• Scholarship

    Update to Ancient Philosophy Journal Listings

    I have updated my ancient philosophy journal listings to more prominently include several generalist journals on the first sheet: Australasian Journal of Philosophy, Ergo, Philosophers’ Imprint, and Philosophical Quarterly. These journals are all well-regarded  and have quick turnaround times, with all of them averaging less than 2.5 months to decision. They have also all fairly consistently published articles on Greek and Roman philosophy and are committed to doing so. Both Ergo and Philosophers’ Imprint are open access, without requiring the author to pay any fees (though Philosophers’ Imprint does have a $20 USD submission fee). Ergo is also triple anonymous, so that neither editors nor referees know the identity of…

  • Scholarship

    Journal Experiences and Time Frames, September 2019 Update

    Last December, I highlighted what recent public surveys submitted to the APA Journal Surveys project indicate about the editorial experience at journals that specialize in ancient philosophy and the history of philosophy. I excluded generalist journals that also publish some articles in ancient philosophy, both because there are a large number of these and because the survey aggregates may diverge from the experience of those submitting ancient philosophy papers (there’s no way to filter experiences based on topic). I’m now writing to update those results. Again, we should start with some caveats: 1) many ancient philosophy journals from my journals listing are not included because they have no submitted surveys  2)…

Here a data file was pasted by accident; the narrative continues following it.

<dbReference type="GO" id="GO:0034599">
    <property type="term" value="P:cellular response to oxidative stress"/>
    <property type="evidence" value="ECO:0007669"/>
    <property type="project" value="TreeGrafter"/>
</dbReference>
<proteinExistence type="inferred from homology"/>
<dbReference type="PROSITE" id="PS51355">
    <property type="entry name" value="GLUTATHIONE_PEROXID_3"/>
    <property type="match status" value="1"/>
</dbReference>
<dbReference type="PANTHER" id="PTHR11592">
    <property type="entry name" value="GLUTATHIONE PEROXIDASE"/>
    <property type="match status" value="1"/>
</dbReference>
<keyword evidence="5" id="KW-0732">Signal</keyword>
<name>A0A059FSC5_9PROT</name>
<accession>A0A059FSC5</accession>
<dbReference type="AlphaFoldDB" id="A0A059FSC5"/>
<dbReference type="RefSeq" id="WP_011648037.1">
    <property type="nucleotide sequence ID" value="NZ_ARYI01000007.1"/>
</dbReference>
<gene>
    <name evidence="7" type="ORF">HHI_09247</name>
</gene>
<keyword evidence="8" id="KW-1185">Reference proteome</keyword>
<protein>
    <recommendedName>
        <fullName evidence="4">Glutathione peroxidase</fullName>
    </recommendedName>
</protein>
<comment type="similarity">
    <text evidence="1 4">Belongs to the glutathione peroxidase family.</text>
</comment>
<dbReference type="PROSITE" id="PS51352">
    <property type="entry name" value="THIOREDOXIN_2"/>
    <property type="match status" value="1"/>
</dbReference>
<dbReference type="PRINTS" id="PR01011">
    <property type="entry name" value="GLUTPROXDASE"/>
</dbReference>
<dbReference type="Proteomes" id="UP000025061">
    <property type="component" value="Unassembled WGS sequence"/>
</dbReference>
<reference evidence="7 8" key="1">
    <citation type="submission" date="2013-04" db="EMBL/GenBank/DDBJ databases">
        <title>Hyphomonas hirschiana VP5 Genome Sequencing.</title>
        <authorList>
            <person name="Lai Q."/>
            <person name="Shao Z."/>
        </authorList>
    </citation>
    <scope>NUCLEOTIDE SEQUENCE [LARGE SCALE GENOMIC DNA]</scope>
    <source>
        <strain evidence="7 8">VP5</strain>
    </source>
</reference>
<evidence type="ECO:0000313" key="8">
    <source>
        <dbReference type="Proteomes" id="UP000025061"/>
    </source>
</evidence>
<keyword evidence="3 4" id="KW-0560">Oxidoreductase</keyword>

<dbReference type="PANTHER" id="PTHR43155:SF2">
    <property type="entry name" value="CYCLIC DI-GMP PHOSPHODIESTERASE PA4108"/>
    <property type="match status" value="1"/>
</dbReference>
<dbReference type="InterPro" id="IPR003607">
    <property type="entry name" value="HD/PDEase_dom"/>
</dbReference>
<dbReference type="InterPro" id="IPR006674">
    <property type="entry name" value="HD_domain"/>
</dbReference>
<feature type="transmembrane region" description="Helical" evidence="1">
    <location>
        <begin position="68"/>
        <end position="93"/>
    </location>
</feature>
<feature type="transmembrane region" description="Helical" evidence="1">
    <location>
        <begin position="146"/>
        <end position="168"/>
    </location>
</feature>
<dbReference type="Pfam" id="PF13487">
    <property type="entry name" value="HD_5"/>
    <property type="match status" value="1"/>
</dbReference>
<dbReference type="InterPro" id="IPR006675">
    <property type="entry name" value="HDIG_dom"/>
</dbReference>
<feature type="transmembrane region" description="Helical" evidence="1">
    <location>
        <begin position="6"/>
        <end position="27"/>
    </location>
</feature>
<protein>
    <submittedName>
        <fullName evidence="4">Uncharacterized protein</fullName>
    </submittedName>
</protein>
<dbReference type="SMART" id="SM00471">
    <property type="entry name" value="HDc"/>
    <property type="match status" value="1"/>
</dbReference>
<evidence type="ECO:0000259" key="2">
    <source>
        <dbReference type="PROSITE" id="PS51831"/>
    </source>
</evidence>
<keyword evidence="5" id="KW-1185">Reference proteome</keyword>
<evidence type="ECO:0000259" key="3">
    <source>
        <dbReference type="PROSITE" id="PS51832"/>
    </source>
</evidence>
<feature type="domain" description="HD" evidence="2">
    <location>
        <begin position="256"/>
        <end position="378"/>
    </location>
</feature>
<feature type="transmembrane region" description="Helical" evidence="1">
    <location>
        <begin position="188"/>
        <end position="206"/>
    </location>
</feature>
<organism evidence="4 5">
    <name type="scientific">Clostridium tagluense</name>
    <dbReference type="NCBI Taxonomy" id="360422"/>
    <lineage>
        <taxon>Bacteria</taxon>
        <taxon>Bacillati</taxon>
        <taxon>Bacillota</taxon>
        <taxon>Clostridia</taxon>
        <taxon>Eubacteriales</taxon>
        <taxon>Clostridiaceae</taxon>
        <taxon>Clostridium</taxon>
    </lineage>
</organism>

• Scholarship

    Online texts and resources for ancient philosophy scholars

    Many of us don’t own or have access to print copies of the full range of classical texts, so I thought it would be worth highlighting some online resources for the ancient philosophy scholar. Most readers are probably already aware of the Thesaurus Linguae Graecae collection of Greek texts and the Perseus collection of Greek and Roman materials. You should also take note of Répertoire des sources philosophiques antiques, a source I recently discovered. This site has bibliographic information and links for critical editions, commentaries, and translations into modern languages, covering over 700 ancient authors and 1200 ancient texts. Readers should also note that the Loeb Classical Library, including the…

  • Teaching

    Jobs with Ancient AOS over Previous Five Years

    Aero Data Lab, “a collaboration of scientists, ethicists, and policy-makers interested in improving the quality of the clinical research enterprise,” has published an analysis of trends in the academic philosophy job market over the past six years. The analysis, by Spencer Hey (Harvard Medical School, Brigham and Women’s Hospital), tracks changes in the number of academic positions advertised for different areas of specialization in philosophy, based on data from PhilJobs. I thought readers might be interested in the specific numbers for ancient philosophy, which are included on the chart below. The yearly numbers are within a fairly narrow range and there is little evidence of any strong trends either upwards or downward. Of course,…

  • Photo of Sarah Broadie
    Scholarship

    Sarah Broadie awarded an OBE